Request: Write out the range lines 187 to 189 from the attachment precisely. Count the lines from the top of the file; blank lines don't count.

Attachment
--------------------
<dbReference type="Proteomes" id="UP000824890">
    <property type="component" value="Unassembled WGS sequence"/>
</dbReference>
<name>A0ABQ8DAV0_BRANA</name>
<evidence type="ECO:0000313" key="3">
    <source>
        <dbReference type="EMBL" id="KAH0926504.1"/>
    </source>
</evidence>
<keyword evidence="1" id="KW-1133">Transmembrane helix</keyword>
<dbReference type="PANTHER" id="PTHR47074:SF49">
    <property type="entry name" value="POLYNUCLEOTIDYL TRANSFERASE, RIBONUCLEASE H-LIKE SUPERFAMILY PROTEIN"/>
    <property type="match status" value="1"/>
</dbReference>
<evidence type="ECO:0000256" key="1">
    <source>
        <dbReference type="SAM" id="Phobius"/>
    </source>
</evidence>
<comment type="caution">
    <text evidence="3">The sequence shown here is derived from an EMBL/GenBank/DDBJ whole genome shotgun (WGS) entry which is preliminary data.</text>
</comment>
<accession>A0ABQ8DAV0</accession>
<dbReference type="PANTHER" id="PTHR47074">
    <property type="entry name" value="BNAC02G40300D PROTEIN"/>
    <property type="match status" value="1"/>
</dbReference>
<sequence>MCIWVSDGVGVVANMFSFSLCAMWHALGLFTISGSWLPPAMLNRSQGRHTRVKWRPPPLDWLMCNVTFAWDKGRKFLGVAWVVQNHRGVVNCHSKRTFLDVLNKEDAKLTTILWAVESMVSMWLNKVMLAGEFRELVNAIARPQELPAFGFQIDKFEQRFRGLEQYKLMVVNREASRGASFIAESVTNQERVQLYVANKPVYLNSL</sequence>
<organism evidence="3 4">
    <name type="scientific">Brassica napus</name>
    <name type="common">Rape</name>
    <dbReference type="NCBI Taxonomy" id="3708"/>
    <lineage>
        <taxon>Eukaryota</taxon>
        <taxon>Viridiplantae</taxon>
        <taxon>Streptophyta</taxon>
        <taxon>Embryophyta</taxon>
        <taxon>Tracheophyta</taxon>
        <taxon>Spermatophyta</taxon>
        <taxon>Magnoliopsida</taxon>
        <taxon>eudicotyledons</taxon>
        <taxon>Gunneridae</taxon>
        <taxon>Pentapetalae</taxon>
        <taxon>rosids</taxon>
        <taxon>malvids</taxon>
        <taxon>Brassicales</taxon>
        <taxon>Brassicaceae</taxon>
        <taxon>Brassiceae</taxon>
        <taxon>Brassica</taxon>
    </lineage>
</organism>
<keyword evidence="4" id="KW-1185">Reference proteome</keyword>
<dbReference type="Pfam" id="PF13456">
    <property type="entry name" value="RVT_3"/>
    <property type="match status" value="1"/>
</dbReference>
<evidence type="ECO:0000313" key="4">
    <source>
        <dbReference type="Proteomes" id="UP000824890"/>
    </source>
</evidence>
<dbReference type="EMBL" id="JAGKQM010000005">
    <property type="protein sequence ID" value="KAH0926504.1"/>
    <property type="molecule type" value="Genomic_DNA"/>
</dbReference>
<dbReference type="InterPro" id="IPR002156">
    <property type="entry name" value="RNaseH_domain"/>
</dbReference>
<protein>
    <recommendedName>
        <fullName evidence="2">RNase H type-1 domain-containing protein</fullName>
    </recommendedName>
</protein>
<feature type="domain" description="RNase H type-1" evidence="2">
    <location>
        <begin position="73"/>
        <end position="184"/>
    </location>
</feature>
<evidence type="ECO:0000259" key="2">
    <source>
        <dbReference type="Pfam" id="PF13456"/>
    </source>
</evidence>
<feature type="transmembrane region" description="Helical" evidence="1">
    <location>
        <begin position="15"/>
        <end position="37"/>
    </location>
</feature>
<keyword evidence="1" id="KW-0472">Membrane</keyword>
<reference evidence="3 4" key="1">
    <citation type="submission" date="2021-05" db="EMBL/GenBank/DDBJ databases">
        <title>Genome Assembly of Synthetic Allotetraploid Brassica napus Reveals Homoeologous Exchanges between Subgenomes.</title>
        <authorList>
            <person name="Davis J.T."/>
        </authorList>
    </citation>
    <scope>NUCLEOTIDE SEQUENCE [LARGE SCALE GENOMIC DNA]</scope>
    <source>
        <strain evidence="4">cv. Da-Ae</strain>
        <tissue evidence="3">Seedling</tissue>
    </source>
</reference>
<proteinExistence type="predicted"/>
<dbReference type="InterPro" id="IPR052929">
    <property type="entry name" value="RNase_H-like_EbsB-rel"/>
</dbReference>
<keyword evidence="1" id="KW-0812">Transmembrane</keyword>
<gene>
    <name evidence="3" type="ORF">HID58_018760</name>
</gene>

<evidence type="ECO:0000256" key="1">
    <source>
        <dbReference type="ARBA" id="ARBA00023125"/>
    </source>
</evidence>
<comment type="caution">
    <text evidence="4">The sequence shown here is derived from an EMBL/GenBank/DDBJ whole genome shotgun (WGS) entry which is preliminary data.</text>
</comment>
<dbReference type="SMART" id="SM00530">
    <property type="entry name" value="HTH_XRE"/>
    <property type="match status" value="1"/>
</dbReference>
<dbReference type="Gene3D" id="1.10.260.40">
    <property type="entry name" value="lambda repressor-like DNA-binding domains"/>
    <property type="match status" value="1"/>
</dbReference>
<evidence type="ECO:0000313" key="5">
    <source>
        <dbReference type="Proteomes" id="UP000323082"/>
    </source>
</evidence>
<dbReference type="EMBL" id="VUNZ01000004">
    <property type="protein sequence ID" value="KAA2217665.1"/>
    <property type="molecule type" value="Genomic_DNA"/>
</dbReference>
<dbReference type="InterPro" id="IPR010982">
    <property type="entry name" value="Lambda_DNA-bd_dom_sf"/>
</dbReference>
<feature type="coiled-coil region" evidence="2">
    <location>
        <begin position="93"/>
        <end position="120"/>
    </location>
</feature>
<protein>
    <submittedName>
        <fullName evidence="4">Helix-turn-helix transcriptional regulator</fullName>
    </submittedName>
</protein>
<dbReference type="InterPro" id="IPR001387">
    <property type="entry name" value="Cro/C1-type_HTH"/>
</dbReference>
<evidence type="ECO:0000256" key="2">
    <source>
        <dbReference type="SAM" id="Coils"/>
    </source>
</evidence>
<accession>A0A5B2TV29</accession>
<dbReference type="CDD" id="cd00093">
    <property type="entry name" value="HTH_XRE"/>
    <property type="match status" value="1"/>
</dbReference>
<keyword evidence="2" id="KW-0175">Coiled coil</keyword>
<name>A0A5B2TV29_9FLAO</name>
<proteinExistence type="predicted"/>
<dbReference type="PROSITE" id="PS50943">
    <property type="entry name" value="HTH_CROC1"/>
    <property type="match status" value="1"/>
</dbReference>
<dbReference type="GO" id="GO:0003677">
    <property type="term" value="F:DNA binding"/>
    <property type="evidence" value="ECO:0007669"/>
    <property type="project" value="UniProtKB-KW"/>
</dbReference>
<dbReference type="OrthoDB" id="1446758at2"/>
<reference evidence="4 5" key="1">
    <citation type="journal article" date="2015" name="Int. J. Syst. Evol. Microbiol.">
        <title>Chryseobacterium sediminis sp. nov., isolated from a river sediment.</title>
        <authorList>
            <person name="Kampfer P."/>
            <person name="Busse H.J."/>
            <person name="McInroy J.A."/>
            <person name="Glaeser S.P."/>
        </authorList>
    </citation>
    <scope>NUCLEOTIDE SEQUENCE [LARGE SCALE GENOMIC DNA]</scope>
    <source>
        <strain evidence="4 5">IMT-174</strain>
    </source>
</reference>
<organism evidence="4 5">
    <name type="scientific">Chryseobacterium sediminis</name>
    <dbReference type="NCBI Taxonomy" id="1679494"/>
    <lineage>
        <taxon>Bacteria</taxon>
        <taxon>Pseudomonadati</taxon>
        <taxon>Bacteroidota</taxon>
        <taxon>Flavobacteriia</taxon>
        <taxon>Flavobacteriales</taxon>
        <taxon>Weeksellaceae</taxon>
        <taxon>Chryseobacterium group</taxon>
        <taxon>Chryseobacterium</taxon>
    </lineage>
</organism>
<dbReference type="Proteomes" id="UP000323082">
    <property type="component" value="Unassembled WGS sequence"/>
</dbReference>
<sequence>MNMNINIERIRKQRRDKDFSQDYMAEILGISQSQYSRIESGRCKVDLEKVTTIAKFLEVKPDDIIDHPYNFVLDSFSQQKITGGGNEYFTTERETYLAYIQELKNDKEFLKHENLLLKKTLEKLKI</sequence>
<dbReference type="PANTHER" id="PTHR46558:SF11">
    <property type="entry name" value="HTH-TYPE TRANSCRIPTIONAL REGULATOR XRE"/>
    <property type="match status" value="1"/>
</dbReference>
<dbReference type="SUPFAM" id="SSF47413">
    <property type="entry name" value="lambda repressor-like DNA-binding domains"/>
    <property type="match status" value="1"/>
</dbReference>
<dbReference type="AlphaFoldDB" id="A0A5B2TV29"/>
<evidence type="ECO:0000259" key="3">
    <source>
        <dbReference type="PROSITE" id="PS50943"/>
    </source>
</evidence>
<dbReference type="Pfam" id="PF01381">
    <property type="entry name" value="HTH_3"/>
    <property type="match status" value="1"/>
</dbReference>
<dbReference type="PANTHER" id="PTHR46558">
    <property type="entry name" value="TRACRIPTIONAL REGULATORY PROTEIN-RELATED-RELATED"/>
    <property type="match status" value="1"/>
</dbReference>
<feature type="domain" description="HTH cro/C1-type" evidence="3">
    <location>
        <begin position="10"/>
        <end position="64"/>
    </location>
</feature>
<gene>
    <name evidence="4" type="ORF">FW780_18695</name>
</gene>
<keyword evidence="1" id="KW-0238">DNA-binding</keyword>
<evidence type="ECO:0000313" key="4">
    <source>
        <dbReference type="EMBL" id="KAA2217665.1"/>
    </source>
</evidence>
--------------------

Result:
    </citation>
    <scope>NUCLEOTIDE SEQUENCE [LARGE SCALE GENOMIC DNA]</scope>
    <source>